Interesting find about krill oil from Dr. Eades blog:http://www.proteinpower.com/drmike/inflammation/why-krill-oi..."Krill oil contains vitamin E, vitamin A, vitamin D and canthaxanthin, which is, like astaxanthin, a potent anti-oxidant. The anti-oxidant potency of krill oil is such that when compared to fish oil in tems of ORAC (Oxygen radical absorptance capacity) values it was found to be 48 times more potent than fish oil.""A number of studies have shown that krill oil is tremendously effective in reducing LDL-cholesterol, raising HDL-cholesterol, and lowering blood sugar. It has been shown to be effective in treating the pain and inflammation from rheumatoid arthritis and aches and pains in general. One large study showed that krill oil has tremendous benefits in terms of symptom reduction in PMS and dysmenorrhea. And it has been shown to be effective in the treatment of adult ADHD. In all these studies krill oil was tested against fish oil and not simply a placebo."So Sheila krill oil may in fact be better than cardi0-3.Bryan
Let's see, my trig were 22 last time is that low enough by just using the lowly less expensive mega-reds?Who said the mega-reds are lowly? And they are not less expensive, only that you're getting less, so you're paying less.If adding the mega-reds was the ONLY change you made, and then your triglycerides lowered to 22 after refusing to budge before--then it's a good bet your mega-reds were responsible. And if it works for you, that is fine. I wasn't putting down your krill oil. I was simply explaining that what you called an advantage of krill oil in general, and said is missing in fish oil, has nothing to do with krill vs fish, but with supercritical/low heat processing vs chemical/high heat processing. And both mega-red and Minami fall into the good category because they are both supercritically processed. I also pointed out that your assertion that mega-red is a bargain because it costs less but does more wasn't accurate -- on the basis you used for that claim. sheila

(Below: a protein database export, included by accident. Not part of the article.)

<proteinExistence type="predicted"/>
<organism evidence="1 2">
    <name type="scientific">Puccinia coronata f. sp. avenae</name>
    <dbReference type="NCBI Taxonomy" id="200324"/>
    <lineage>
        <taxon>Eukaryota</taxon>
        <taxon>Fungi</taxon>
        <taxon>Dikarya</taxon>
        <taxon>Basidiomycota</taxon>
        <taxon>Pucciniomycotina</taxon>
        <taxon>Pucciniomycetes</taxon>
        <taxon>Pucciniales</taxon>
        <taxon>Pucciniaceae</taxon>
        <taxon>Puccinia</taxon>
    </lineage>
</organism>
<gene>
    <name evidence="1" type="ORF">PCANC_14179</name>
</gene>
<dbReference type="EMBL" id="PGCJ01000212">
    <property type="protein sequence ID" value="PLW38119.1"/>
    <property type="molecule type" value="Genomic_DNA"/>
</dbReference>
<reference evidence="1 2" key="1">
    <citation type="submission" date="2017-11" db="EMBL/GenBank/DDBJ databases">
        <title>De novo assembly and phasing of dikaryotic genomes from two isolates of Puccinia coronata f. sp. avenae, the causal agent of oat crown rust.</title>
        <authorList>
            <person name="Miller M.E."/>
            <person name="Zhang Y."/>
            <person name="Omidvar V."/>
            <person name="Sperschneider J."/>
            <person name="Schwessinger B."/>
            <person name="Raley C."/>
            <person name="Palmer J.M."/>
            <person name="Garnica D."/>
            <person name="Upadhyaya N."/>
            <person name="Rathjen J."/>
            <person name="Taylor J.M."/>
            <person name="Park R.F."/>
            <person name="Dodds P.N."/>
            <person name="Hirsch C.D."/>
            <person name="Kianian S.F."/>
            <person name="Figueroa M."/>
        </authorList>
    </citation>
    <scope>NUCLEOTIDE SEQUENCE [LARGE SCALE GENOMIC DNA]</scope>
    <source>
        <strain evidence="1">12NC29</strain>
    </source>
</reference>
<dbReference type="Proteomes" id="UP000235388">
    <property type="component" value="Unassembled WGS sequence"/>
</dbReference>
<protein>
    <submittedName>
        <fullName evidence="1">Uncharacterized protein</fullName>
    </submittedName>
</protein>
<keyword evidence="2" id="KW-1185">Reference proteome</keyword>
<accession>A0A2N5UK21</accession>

Interesting find about krill oil from Dr. Eades blog:http://www.proteinpower.com/drmike/inflammation/why-krill-oi......What I found most interesting was a comment that I could not find substantiated in the literature -- though in searching for it, I did come across very interesting information on krill oil vs fish oil. And what I conclude from that is not that "So Sheila krill oil may in fact be better than cardi0-3" -- but that it is different.Eades asserted that krill oil way outperformed fish oil in successfully treating ADHD. So I looked at PubMed, typing in krill oil +ADHD. I got a single hit, a review article that pointed out the primary difference between krill and fish oils, ie. that krill is basically phosphatidylcholine with the EPA and DHA attached to it. Phosphatidylcholine is good stuff, so that intrigued me. And here's what was summarized from head to head trials in the literature -- with krill oil superior to fish oil for some things, but ADHD wasn't mentioned:"Krill omega-3 phospholipids, containing mostly phosphatidylcholine (PC) with DHA/EPA attached, markedly outperformed conventional fish oil DHA/EPA triglycerides in double-blind trials for premenstrual syndrome/dysmenorrhea and for normalizing blood lipid profiles. .... Utilizing DHA and EPA together with phospholipids and membrane antioxidants to achieve a triple cell membrane synergy may further diversify their currently wide range of clinical applications."So this suggests combining krill and fish oils. I kind of like that idea.sheila
Sheila,thanks for searching pubmed and coming up with that info.So it sounds like if you are taking fish oil, for blood lipid reasons, krill oil is superior.So this suggests combining krill and fish oils. I kind of like that idea.Good idea but not sure if mega-red krill oil combined with cardi0-3 wouldn't lead to too much of a good thing. Maybe mega-red with a lower concentration of fish oil would be a better idea?Bryan